Qualcomm posts $1.52 billion bond required to start the sales ban of older iPhone models in Germany
Back on December 20th, a court in Munich ruled that Apple had infringed on a Qualcomm patent and imposed an importation and sales ban in the country on the Apple iPhone 7 and iPhone 8. The court said that the chip designer's patent for a "Low-voltage power-efficient envelope tracker" was infringed by Apple supplier Qorvo. But before the sales ban could take effect in Germany, Qualcomm had to post a $1.52 billion bond.
says Reuters, meaning that the ban can now begin. Apple says that it will remove older iPhone models from German stores, and it will also appeal the original court ruling. Despite Apple's decision to appeal, the importation and sales ban went into effect once the court received the bond from Qualcomm. The bond needs to be posted in case Apple wins the appeal and the ban is reversed. This way, it can be compensated for lost iPhone sales that were missed due to the ban.Qualcomm posted the bond with the court today
Qualcomm, once a supplier of modem chips to the iPhone, also won a preliminary importation and sales ban against the iPhone in China. That order covers models from the iPhone 6s to the iPhone X, although Qualcomm wants to expand it to include the 2018 iPhone models. The court in China ruled that Apple infringed on a pair of Qualcomm patents related to software that resizes photos, and helps those with a touchscreen device manage their applications. Apple disseminated an update to iOS 12.1.2 that was supposed to have removed the offending software from the operating system, a claim that Qualcomm refuses to accept.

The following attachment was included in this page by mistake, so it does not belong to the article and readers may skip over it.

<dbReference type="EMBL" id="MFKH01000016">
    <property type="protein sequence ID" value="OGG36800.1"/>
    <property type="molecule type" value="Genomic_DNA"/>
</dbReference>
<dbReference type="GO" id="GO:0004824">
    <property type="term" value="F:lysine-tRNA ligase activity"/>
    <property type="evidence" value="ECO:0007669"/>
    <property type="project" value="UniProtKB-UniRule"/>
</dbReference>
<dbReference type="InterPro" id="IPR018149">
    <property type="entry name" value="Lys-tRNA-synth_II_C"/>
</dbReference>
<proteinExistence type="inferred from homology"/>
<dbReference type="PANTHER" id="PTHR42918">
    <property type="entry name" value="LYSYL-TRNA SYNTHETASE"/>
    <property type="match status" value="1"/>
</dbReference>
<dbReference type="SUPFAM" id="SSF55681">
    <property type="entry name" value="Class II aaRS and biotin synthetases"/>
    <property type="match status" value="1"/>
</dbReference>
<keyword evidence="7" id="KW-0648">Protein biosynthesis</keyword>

Apple and Qualcomm have sued each other a number of times, but more pressing for the latter is a trial that begins tomorrow. With judge Lucy Koh (famous for presiding over Apple v. Samsung) holding the gavel, the ruling of this case could force Qualcomm to change its entire business model. The FTC says that Qualcomm's current method of not requiring other chip makers to license its technology violates antitrust rules. Qualcomm gets paid by handset manufacturers based on a percentage of the entire retail price of a phone. Companies like Apple, Samsung and Intel argue that they should be charged a percentage of the value of any component inside a phone that uses Qualcomm's patent. Judge Koh has already ruled that Qualcomm's patents are standard essential and should be licensed on a Fair, Reasonable and Non-Discriminatory (FRAND) fashion.